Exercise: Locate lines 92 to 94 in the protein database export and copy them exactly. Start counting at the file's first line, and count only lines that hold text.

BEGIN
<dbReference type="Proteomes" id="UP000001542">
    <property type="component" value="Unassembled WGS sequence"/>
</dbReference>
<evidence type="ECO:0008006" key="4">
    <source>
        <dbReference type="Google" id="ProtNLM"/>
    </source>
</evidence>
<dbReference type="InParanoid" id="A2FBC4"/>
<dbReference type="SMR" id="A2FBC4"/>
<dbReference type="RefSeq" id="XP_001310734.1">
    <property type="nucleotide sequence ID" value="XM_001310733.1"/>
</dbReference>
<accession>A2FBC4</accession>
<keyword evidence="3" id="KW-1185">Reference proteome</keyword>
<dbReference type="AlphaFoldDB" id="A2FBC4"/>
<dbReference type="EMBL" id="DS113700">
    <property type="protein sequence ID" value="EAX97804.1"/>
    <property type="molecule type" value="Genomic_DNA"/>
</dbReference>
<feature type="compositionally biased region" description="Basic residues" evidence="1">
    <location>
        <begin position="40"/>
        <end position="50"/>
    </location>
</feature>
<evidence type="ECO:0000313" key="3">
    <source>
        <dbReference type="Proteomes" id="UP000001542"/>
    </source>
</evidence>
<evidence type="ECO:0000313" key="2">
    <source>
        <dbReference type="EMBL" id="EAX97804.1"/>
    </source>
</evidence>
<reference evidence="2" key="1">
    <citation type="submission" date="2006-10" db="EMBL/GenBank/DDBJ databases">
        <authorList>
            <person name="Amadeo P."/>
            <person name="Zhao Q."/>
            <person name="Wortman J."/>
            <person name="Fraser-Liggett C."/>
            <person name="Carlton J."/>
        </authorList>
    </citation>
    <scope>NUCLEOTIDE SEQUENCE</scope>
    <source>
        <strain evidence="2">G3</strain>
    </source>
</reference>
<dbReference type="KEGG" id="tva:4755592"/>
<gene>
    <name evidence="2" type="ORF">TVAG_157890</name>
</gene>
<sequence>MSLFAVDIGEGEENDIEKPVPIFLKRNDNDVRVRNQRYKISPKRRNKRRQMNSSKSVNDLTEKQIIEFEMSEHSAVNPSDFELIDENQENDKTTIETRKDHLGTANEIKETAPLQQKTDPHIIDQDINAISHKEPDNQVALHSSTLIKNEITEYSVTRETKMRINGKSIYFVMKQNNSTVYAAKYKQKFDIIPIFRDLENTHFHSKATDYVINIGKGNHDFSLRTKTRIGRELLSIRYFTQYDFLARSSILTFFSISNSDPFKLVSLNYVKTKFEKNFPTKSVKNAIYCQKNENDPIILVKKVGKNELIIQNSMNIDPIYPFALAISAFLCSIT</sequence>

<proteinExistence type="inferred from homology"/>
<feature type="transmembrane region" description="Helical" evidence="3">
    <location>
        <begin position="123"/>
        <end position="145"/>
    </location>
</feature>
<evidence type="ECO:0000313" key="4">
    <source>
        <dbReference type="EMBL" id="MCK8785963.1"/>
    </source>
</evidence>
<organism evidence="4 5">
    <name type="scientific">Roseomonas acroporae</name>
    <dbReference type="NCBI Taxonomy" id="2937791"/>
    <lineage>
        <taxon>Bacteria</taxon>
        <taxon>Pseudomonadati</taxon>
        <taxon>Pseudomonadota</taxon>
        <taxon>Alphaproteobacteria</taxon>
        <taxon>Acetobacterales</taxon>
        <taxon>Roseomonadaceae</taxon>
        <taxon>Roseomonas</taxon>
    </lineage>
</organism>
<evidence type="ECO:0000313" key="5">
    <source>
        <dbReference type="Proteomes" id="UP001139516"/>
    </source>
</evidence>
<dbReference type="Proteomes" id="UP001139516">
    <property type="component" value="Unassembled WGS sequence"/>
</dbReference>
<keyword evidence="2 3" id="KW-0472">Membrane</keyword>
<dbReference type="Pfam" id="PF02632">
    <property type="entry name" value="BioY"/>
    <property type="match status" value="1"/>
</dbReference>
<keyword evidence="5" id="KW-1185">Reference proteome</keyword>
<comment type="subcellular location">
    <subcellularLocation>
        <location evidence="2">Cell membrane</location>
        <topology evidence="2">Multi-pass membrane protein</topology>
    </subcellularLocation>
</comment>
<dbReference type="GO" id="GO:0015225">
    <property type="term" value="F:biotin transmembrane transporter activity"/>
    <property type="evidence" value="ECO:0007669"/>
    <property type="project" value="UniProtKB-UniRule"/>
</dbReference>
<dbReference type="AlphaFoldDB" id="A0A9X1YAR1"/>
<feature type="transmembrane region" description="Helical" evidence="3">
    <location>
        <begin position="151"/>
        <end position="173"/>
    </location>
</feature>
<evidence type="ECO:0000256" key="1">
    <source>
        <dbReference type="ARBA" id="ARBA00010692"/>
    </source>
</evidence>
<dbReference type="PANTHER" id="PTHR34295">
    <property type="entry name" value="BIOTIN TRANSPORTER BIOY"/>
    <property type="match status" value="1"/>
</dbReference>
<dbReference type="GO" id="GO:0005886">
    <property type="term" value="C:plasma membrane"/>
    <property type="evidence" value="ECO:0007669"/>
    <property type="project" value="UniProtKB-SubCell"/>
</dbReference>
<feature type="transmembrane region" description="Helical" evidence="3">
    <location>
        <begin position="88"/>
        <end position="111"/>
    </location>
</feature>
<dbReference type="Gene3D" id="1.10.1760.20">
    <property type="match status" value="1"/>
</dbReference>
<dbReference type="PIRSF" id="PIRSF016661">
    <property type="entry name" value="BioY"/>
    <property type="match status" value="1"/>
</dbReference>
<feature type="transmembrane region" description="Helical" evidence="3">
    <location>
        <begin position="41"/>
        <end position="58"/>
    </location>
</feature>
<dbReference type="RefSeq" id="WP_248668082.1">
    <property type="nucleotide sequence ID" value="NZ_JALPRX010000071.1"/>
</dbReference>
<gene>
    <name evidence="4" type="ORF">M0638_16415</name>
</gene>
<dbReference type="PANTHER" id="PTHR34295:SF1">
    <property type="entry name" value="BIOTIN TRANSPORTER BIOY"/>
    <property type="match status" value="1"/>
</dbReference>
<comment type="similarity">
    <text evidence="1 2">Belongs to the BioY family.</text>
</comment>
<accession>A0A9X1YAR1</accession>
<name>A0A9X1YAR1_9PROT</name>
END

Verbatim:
    <property type="entry name" value="BioY"/>
    <property type="match status" value="1"/>
</dbReference>